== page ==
Using thousands of photographs of the Croatian city of Dubrovnik, a software program has created a beautiful, 3D rendering of the city. It looks like impressionist art, but it represents a major breakthrough in how computers process images.
A group of researchers with University of Washington's graphics and imaging laboratory (GRAIL) wanted to see if they could build a piece of software that would search the web for images of a particular place and recreate that place in 3D in under a day. They succeeded. Rome was their first target, since it is such a well-photographed city. Their software harvested images from photo-sharing site Flickr, and recreated landmarks from around the city by determining the angles at which each photograph had been shot and arranging the images accordingly.
But my favorite subject was the city of Dubrovnik, because they managed to get the entire old city - apparently, it's such a well-photographed region that they were able to get all the buildings and streets, instead of just prominent landmarks.
The researchers write:
At the time of our experiments, there were only 58,000 images of Dubrovnik on Flickr. For this city we were able to experiment with the entire collection. Matching took only 5 hours on 352 compute cores. The largest and most interesting component corresonds to the old city. It is interesting that the reconstruction time for Dubrovnik is so much more than that for Rome. The reason lies in how the data sets are structured. The Rome data set is essentially a collection of landmarks which at large scale have a simple geometry and visibility structure. The largest connected component in Dubrovnik on the other hand captures the entire old city. With its narrow alley ways, complex visibility and widely varying view points, it is a much more complicated reconstruction problem, and this is reflected in the time it took to solve it.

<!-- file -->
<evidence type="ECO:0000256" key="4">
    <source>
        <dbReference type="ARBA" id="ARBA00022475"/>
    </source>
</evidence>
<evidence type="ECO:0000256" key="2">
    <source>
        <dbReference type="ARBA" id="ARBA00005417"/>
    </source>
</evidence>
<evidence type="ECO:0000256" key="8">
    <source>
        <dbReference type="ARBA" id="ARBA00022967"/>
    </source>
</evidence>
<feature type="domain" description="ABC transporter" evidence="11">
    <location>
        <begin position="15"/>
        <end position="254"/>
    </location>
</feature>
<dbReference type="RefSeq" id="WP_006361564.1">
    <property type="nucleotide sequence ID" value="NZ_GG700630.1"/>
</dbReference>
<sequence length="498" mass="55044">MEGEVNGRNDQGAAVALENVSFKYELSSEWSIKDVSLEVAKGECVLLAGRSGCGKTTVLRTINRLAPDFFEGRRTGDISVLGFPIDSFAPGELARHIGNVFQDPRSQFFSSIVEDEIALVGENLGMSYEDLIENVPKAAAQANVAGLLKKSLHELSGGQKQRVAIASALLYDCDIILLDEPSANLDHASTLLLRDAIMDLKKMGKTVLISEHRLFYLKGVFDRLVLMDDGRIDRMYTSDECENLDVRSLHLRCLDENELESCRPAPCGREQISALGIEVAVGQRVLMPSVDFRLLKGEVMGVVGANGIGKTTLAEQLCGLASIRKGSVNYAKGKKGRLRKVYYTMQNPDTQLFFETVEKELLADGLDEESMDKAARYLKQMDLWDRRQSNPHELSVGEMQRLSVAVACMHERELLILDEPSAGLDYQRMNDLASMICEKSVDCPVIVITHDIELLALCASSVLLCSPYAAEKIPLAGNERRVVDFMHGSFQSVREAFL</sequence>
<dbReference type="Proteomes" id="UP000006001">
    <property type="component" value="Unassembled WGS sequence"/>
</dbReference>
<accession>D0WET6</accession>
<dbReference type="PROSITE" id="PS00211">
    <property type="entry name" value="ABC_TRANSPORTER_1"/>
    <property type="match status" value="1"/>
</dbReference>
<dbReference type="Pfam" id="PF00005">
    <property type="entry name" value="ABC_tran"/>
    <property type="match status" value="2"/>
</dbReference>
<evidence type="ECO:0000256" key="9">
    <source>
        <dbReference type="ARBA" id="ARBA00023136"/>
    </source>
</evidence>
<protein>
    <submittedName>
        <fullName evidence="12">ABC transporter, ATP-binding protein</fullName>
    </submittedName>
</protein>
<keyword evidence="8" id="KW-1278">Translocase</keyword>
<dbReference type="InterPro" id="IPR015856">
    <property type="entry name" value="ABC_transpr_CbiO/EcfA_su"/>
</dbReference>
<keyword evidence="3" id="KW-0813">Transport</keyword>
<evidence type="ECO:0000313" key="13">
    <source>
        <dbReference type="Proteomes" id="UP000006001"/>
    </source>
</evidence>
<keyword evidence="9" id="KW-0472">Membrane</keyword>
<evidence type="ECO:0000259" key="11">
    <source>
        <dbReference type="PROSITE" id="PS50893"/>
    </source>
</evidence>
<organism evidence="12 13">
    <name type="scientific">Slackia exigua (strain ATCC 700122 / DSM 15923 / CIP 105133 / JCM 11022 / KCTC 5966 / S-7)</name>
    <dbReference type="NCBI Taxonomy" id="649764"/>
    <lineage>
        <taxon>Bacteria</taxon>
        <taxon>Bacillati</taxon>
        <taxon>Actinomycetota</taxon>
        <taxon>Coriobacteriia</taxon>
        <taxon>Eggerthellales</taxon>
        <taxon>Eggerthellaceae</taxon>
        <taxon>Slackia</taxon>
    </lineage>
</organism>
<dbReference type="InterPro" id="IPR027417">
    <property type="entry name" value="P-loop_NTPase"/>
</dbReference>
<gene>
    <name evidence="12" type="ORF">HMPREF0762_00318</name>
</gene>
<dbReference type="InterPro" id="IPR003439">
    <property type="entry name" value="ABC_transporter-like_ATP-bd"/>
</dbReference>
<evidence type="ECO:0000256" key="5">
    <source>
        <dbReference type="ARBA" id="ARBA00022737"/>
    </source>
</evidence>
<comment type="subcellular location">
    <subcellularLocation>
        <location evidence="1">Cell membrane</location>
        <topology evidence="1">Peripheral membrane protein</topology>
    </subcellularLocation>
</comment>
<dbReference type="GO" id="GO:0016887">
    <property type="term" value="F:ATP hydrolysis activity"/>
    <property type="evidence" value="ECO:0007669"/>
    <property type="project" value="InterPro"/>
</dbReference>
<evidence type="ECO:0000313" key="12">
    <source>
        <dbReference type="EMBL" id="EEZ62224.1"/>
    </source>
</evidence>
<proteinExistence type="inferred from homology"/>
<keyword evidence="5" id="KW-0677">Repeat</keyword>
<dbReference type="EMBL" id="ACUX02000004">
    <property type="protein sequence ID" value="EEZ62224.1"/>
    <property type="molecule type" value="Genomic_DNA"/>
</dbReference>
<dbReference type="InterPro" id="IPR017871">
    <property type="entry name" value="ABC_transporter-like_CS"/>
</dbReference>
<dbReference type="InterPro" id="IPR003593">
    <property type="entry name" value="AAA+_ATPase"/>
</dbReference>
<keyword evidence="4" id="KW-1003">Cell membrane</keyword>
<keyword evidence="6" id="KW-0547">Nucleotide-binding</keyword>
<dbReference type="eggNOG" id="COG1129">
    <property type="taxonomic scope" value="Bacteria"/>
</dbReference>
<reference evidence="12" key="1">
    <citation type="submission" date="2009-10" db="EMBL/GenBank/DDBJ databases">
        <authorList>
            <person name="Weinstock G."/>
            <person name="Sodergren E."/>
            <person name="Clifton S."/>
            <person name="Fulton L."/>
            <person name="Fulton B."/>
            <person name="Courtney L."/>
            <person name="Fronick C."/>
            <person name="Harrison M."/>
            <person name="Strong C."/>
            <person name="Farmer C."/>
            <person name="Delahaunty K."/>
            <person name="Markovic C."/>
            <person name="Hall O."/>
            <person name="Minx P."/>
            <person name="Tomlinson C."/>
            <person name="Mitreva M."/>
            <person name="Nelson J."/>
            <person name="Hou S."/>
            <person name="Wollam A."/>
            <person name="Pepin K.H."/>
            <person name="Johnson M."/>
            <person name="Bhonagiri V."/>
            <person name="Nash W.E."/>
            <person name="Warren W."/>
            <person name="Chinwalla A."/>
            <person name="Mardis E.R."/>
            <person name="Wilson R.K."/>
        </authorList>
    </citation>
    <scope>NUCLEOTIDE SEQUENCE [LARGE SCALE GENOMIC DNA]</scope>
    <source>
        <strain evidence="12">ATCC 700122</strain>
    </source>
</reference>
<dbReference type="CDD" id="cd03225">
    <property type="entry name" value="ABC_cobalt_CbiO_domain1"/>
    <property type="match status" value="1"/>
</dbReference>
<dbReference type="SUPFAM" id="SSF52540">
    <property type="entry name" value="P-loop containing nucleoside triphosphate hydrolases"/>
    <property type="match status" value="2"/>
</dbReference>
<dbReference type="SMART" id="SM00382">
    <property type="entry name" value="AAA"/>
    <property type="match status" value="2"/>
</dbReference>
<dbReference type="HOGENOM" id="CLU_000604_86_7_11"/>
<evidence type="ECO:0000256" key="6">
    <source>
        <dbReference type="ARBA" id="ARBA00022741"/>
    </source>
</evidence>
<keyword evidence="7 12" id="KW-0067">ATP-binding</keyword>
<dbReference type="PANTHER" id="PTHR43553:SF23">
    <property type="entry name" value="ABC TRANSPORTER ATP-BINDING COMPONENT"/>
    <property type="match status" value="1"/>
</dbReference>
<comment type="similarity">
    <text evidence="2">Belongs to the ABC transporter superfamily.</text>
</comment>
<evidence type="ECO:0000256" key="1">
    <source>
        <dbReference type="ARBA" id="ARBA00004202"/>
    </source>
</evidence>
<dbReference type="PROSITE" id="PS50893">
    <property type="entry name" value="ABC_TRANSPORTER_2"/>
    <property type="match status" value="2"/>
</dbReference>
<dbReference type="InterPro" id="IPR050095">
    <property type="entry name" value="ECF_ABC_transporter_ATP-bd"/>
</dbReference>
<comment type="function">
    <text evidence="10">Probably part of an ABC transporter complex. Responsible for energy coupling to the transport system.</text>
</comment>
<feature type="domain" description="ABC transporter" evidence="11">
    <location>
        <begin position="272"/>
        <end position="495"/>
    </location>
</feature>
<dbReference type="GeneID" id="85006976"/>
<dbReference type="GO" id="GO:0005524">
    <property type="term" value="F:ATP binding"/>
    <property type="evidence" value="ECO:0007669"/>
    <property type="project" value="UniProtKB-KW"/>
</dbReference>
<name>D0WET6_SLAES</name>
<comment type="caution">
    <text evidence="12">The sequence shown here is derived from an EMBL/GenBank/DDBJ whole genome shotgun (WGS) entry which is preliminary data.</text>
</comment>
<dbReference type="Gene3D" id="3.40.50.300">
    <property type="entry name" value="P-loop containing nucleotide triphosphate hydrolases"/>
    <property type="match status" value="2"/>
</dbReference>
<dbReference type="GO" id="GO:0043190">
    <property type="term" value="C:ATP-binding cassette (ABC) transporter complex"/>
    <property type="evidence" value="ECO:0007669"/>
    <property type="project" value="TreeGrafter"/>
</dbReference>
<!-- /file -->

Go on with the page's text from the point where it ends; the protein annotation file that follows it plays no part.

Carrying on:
Also worth noting is the fact that the reconstruction is not restricted to the city itself, as can be seen in the video below, it also contains the hills surrounding the city and part of Lokrum island which is south east of the city.
There is something poetic about the results of this research. What we are seeing here, in blurred and softened detail, is a concatenation of what thousands of people saw through their camera lenses in Dubrovnik. It's like the GRAIL researchers have given us a way to rebuild cities out of our own memories - at least, if you consider that tourist photographs are one way we remember where we've been.